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Bassem Youssef and the Future of Public Discourse in Egypt

November 5, 2013

Will Bassem Yussef be silenced for making fun of sweets featuring the Field Marshal's face? Photo

Will Bassem Yussef be silenced for making fun of sweets featuring the Field Marshal’s face? Photo

“Bassem, we need you now,” one of my Egyptian friends posted on her Facebook status recently.

She missed the irreverent comedian Bassem Youssef during his summer hiatus from the show, when so much was happening: the ouster of Morsi by the military, the rise of fervent nationalism, and the leak of videos in which military leaders discuss their propaganda strategies.

Many Egyptians told me they feared that the comedian would not be able to parody the new government as he did the old. I was surprised–did they really think the military government would be less open to free speech than the Muslim Brotherhood?

But when he returned to the airwaves in October, he again used his position as humorist to challenge strictures on what can and cannot be said in public when commenting on Egyptian political life.

His hilarious Al-Bernameg show reportedly led to more than 50 complaints being filed against him in the prosecutor’s office for such crimes as “spreading anarchy,” “undermining national security,” and “harming Egypt and his image”, as well as insulting Minister of Defense Field Marshal Abdul Fattah as-Sisi.

Here’s what he did:

  • He referred to the June 30 transfer of power from the civilian government to the military as a coup. (“Was it a silent coup?” he asks. He pulls out a rose and says, like a man breaking up with a girlfriend, “Morsi, baby, it isn’t us, it’s you.”)
  • He questioned the number of demonstrators who took to the streets to demand the departure of President Muhammad Morsi. Al-Barnamag aired footage from television news shows in which newscasters claimed respectively that there had been twenty million anti-Morsi demonstrators,  thirty million demonstrators, and even seventy million demonstrators, and he mocked the ridiculousness of these claims.
  • He made fun of the fact that no one knew the name of Egypt’s new interim president–Adli Mansour–but everyone knows the name of Field Marshal As-Sisi, implying that this is because everyone recognizes that Mansour is a figurehead and As-Sisi is the de facto ruler of Egypt.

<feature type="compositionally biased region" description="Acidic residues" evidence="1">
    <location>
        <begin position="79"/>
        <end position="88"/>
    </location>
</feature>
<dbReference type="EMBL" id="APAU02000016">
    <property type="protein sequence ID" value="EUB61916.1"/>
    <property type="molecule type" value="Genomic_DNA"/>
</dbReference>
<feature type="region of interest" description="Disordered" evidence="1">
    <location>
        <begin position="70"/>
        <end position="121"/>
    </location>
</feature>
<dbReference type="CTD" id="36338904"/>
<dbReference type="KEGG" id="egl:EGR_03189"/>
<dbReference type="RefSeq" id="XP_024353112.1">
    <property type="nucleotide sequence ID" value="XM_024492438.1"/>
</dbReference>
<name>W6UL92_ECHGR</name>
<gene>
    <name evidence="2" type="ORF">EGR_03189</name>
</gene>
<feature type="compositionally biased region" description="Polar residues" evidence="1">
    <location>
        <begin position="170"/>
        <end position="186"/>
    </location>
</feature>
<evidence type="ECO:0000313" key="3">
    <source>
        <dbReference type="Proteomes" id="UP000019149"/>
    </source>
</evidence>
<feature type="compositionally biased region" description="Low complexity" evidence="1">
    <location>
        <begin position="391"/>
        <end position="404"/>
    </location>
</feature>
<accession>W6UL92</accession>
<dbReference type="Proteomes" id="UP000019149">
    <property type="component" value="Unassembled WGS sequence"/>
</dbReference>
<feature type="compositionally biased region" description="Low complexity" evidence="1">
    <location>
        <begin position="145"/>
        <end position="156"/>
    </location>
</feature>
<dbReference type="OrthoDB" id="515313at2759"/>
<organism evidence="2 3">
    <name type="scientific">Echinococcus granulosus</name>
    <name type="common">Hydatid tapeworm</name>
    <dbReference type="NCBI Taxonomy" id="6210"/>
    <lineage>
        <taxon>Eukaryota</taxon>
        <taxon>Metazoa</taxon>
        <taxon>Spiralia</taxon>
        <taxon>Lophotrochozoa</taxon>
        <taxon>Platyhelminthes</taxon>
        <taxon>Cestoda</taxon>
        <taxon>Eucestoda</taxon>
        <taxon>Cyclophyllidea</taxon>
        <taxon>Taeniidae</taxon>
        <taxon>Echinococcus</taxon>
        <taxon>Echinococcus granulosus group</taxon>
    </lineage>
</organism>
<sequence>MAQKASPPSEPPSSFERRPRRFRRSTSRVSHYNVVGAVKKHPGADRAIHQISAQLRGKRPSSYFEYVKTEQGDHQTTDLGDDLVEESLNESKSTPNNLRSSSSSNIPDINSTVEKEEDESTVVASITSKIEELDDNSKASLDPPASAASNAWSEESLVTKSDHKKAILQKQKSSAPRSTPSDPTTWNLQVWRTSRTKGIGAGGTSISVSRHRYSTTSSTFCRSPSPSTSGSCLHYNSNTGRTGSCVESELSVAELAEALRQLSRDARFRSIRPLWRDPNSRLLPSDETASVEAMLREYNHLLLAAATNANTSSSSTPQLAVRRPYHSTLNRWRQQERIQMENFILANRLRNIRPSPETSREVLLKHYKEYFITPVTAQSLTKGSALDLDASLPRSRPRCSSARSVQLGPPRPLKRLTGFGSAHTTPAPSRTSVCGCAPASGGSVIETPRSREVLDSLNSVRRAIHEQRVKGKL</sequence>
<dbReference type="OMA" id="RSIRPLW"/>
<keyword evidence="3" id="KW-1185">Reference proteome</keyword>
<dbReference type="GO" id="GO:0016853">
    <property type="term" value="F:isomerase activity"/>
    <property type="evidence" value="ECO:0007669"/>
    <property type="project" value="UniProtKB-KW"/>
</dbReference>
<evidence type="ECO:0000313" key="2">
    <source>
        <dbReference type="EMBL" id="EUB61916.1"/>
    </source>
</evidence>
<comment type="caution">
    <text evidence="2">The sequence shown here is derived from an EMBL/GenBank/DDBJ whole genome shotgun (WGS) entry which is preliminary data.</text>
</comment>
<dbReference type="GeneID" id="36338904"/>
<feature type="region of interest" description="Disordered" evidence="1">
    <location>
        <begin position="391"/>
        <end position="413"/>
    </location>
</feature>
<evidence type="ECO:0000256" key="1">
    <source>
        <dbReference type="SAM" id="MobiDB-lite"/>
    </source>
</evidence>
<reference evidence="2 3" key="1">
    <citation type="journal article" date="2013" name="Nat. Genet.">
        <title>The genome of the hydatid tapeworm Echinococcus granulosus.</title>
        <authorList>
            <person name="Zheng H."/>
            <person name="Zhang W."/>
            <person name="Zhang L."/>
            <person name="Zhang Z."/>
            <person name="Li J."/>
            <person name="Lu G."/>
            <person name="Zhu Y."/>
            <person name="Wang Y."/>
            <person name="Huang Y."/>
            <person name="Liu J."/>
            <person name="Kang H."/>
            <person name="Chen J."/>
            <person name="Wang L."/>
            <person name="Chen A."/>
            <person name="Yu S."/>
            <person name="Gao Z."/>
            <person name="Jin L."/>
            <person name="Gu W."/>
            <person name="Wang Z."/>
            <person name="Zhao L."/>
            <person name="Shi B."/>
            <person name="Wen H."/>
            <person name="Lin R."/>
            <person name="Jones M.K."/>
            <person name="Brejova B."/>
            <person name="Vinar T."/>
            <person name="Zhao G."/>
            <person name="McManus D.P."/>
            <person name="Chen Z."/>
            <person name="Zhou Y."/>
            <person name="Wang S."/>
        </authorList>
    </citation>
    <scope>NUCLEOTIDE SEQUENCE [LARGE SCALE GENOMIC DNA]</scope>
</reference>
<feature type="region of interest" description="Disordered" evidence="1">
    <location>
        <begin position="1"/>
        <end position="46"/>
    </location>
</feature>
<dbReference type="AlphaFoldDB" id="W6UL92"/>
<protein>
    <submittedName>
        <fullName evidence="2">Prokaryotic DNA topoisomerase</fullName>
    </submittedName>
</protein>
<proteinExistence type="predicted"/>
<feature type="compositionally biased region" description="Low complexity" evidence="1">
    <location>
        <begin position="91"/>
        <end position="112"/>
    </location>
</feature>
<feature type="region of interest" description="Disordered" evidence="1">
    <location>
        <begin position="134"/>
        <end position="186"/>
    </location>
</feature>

• Finally, he mocked the current public enthusiasm for As-Sisi, quoting a news account that called the Field Marshal “a leader rising above all others seen in the country, even the founders of the Egyptian state and its ancient civilization” and a female journalist who offered to marry As-Sisi, saying, “If he wants four wives, we are at his disposal…”

In June Bassem Youssef was taken into custody after complaints were filed against him for his mockery of Morsi.  He was questioned for several hours by the Prosecutor  but released without being charged. A panel of judges from the Supreme Administrative Court recently urged the prosecutor to reopen the case against him for “insulting the president.”

In spite of extraordinary ratings, he already lost his first producer, ONTV at the end of his first season. His new producer, CBC, issued a statement after this show distancing itself from the opinions expressed on El-Bernameg.

Then, just before the second program of the season was scheduled to run, CBC abruptly canceled it. According to news reports, the unaired program barely mentioned the military but mocked CBC itself, and its statement last week praising the military and national symbols, and distancing itself from El-Bernameg‘s position.

Locating the Boundaries of Free Speech

All speech is governed by overt and covert rules about what can and cannot be said in various contexts.

Egyptians make political jokes all the time in interpersonal contexts. But in public contexts, jokes at the expense of national leaders has never been acceptable. Part of this has been fear of legal sanctions, but part of it for many Egyptians seems to be that it is considered to be in bad taste (of course, as students have pointed out to me, its always in worst taste when the leader mocked is the one you support…).